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    Fast Scan Differential Scanning Calorimetry Distinguishes Melting, Melting-Degradation/Sublimation and Thermal Stability of Drugs

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    In order to establish a structure and property (melting and oxidative or thermal degradation, or both) relationship for a United States Pharmacopeias (USP) set of standard drugs, they were evaluated by fast scan differential scanning calorimetry. A critical problem in characterizing the endothermic melting of a drug is to determine the melting range and if a chemical melts and immediately degrades. The stability of standard drugs is based on a comparison of their thermal properties at widely varying ramp or heating rates from 10 to 100°C/min. A stable crystalline drug has an obvious melting endotherm followed by a stable baseline. An unstable crystalline drug melts and immediately degrades as viewed by a shifting melt endotherm with heating rate. The USP thermally stable standards evaluated in this study include vanillin (melt temperature, (Tm, 80.4°C), acetanilide (Tm, 114°C), acetophenetidin (Tm, 135°C), sulfanilamide (Tm, 165°C), sulfapyridine (Tm, 191°C), and caffeine (Tm, 235°C and Tsublimation, (220°C). In addition to the USP samples a number of commercial and model drugs, like benzoic acid (Tm, 122°C and Tsublimation, (120°C), lidocaine-.HCl and procaine. HCl were also examined. Their melt profiles were ranked as stable or unstable post fusion by the fast scan DSC technique and are reported.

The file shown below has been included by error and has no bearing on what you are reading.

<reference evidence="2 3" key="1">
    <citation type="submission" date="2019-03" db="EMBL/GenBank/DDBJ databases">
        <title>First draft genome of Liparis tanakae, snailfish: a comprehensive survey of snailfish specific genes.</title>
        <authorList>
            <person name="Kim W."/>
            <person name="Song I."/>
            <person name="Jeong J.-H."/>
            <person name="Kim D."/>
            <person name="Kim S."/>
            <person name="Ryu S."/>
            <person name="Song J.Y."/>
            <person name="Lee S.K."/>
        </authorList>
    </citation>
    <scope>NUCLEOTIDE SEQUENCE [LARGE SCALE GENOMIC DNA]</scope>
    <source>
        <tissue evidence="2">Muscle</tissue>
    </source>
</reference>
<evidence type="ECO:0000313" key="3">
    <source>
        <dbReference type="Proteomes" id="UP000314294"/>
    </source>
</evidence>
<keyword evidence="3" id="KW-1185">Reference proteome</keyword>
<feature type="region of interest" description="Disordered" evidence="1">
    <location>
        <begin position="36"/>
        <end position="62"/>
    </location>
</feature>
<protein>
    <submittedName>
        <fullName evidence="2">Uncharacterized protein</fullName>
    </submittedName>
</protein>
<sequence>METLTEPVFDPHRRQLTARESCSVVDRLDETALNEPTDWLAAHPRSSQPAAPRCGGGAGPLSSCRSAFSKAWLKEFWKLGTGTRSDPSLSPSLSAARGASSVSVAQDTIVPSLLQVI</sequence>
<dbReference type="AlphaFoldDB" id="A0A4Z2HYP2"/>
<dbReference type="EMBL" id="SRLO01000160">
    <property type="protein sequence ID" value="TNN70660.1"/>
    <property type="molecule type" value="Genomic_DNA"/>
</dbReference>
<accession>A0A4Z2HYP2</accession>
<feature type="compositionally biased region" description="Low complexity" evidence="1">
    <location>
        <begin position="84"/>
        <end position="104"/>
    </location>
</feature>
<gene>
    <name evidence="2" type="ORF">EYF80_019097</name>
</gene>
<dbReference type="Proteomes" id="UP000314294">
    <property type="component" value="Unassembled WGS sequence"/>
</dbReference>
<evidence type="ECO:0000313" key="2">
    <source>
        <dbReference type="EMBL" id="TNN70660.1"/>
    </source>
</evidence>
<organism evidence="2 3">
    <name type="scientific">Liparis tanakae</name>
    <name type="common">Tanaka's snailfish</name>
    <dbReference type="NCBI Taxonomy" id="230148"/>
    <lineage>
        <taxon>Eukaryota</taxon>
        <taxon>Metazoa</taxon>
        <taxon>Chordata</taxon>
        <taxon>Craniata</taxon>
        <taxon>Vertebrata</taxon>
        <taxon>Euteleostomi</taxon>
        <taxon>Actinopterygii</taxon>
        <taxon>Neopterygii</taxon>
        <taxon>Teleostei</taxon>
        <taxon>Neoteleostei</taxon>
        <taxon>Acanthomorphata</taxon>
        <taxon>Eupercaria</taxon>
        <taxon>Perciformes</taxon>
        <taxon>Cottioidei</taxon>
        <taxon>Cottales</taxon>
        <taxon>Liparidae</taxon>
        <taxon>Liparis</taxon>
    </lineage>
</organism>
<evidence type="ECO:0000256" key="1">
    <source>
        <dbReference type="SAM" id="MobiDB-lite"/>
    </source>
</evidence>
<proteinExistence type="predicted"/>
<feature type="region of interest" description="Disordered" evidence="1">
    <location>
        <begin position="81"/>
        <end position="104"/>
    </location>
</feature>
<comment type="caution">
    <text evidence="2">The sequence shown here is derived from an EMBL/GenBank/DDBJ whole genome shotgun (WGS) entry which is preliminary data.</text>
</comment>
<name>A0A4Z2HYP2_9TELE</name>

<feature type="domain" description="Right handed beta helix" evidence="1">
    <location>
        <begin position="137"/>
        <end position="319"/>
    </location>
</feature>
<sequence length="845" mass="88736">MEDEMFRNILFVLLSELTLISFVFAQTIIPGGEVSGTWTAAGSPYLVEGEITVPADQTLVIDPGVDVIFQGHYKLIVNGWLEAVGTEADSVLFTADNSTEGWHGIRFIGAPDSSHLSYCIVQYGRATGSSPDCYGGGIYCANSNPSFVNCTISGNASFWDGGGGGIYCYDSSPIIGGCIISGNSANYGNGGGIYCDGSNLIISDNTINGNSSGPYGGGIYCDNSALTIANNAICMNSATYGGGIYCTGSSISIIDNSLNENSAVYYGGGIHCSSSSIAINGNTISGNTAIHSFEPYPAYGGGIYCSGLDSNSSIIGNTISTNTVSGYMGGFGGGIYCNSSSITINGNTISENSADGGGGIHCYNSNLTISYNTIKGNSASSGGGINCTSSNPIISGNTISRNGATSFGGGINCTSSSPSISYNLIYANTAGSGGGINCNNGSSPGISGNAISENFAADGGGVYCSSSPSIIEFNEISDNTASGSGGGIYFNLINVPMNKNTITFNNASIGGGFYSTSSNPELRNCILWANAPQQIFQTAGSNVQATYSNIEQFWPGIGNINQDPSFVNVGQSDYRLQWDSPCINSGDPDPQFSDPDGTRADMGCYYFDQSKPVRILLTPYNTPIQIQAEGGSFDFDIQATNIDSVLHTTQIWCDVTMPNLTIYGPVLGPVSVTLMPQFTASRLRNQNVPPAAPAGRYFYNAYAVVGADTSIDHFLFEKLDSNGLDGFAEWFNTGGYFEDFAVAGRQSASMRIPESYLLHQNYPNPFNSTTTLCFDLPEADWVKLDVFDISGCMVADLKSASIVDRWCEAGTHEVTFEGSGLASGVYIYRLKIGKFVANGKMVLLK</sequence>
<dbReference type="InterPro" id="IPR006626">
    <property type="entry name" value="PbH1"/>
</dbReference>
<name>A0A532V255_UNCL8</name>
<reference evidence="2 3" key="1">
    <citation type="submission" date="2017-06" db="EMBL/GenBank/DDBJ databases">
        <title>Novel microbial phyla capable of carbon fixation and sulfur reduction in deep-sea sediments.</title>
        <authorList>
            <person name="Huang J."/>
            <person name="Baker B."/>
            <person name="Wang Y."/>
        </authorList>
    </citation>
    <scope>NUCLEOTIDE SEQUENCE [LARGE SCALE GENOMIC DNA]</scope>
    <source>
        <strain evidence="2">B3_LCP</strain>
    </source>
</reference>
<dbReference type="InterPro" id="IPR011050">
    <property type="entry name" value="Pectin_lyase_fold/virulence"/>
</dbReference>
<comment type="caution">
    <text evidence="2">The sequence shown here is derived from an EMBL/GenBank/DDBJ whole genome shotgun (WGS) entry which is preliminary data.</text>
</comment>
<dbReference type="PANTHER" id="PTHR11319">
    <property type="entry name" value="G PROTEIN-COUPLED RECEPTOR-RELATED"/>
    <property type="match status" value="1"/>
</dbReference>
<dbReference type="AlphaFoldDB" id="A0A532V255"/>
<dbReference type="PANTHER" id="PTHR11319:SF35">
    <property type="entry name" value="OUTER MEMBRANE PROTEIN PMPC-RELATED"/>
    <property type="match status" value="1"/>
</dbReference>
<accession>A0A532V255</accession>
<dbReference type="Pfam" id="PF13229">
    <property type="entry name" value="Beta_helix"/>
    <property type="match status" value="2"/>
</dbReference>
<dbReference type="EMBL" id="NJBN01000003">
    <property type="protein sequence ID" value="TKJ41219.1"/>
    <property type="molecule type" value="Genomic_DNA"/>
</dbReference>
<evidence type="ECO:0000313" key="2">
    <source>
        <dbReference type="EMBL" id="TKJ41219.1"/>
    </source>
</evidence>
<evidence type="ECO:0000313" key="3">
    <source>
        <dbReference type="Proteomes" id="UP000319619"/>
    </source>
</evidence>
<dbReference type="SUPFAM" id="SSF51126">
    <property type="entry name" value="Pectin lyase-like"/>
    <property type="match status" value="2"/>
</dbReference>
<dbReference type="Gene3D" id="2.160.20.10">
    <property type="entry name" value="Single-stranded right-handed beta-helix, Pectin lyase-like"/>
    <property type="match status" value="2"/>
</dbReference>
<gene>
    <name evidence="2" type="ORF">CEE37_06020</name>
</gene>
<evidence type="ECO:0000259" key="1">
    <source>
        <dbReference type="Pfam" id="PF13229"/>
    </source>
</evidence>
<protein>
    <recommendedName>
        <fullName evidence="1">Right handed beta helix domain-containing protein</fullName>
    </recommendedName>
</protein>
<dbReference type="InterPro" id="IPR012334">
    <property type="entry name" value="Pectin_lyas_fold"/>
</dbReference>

Author Information:

    Riga, Alan T.

    Golinar, Michael

    Alexander, Kenneth S.

    Committee/Subcommittee: E37.01

    DOI: 10.1520/STP45231S